At a seminar organised by the IMF titled ‘Toward Better Infrastructure in Developing Countries’, which took place at the Jack Morton auditorium of the George Washington University yesterday, Kemi Adeosun, the Finance Minister, accused Western nations of ‘hypocrisy’ in blocking Nigeria’s attempts to use coal energy to power its economy.
In Nigeria, we have coal and it doesn’t take a genius to work out what it will take to get coal-fired power. Yet, we are being blocked. I think there is some hypocrisy in that.
We have an entire western industrialization that was built on coal-fired energy and that is the competitive advantage that has been used to develop Britain, where I grew up.
Now, Africa wants to do it, and they saying it’s not green, we can’t do and that we should go and do solar, wind, which are the most expensive power projects.
The Finance Minister is right that the industrialisation of the West over the last two hundred years has been driven by fossil fuels, but as a result of climate change concerns, that dependence is gradually coming to an end and countries like the US, Germany, Denmark, South Africa and China – to mention just a few – are moving toward renewable energy and have set ambitious targets for this switch.
It is a sign of a global shift. Last year, a historic global climate agreement was signed in Paris, one that has gotten most of the world’s countries on board in an effort to avert the worst effects of climate change. Every country that is party to that agreement has committed to a course of action that is peculiar to their own circumstances, and strikes a balance between climate concerns and economic growth.
Below is a summary of Nigeria’s own Intended Nationally Determined Contribution (INDC) through to 2030.
13,000MW of off-grid solar energy through 2030 is very achievable with the right level of political will, and the rest of the focus is on energy efficiency, a more efficient grid, more efficient public transportation and climate smart agriculture. The INDC Nigeria committed to in November 2015, approved by President Buhari, does not preclude development of any coal fired power plants, but asks that the focus of Nigeria’s energy mix lie elsewhere. For example, the country is far off from fully exploiting its gas potential for power generation.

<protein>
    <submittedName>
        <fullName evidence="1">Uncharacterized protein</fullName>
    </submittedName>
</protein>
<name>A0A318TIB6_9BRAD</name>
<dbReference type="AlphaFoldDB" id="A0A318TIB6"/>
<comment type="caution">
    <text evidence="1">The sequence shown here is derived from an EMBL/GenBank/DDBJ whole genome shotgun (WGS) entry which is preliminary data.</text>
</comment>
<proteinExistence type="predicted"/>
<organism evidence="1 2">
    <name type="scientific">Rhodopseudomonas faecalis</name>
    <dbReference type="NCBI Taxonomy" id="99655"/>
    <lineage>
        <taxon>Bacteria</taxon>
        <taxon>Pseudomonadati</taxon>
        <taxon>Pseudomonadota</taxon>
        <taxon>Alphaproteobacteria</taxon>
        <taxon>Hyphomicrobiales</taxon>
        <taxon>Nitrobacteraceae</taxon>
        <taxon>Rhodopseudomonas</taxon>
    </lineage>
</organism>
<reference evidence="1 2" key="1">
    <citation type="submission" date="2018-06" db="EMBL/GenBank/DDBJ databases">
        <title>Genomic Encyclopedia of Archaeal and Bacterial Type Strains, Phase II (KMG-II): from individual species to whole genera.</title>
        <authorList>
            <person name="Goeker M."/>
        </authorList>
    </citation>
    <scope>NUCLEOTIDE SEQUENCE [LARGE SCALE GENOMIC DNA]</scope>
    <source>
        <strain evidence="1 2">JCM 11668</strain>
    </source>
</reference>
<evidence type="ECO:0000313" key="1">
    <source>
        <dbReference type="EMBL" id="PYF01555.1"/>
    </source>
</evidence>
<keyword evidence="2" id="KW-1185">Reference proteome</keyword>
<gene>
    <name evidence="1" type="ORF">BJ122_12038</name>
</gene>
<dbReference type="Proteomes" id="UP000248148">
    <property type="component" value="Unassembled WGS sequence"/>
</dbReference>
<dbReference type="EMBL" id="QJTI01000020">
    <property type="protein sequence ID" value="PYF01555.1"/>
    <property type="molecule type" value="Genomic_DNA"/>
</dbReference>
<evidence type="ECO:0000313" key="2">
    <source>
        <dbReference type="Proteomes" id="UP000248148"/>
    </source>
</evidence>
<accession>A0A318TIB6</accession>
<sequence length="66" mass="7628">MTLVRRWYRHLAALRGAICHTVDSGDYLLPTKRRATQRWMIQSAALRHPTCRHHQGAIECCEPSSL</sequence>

To say that the development of coal plants is being blocked by ‘Western powers’ is also inaccurate, at best. Coal mining is currently going on in Okobo, Kogi State. This mining is carried out by ETA Zuma, and there is a deal in place for that firm to deliver 300MW of coal power by 2018.
Ms Adeosun’s comments display a worrying lack of alignment with the President, who ratified the Paris Agreement in New York on September 22nd, as well as knowledge of the actual content of what was ratified. More worryingly, this mentality of ‘the West did this, why can’t we?’ is a remarkably casual way of addressing the very real climate challenges being faced by the world, challenges that will continue long after she stops being Finance Minister. For sure, the necessity of economic growth is there, but the INDCs have already addressed that question in a way that can help us and other parties to the Paris Agreement grow sustainably.
Now is the time to work to achieve the modest targets set out, rather than complain about what current industrialised countries did or did not do to get where they are. To do this is defeatist, and fails to take into account the huge promise offered by renewable energies. Other countries are already embracing this promise, and Nigeria should not be left out.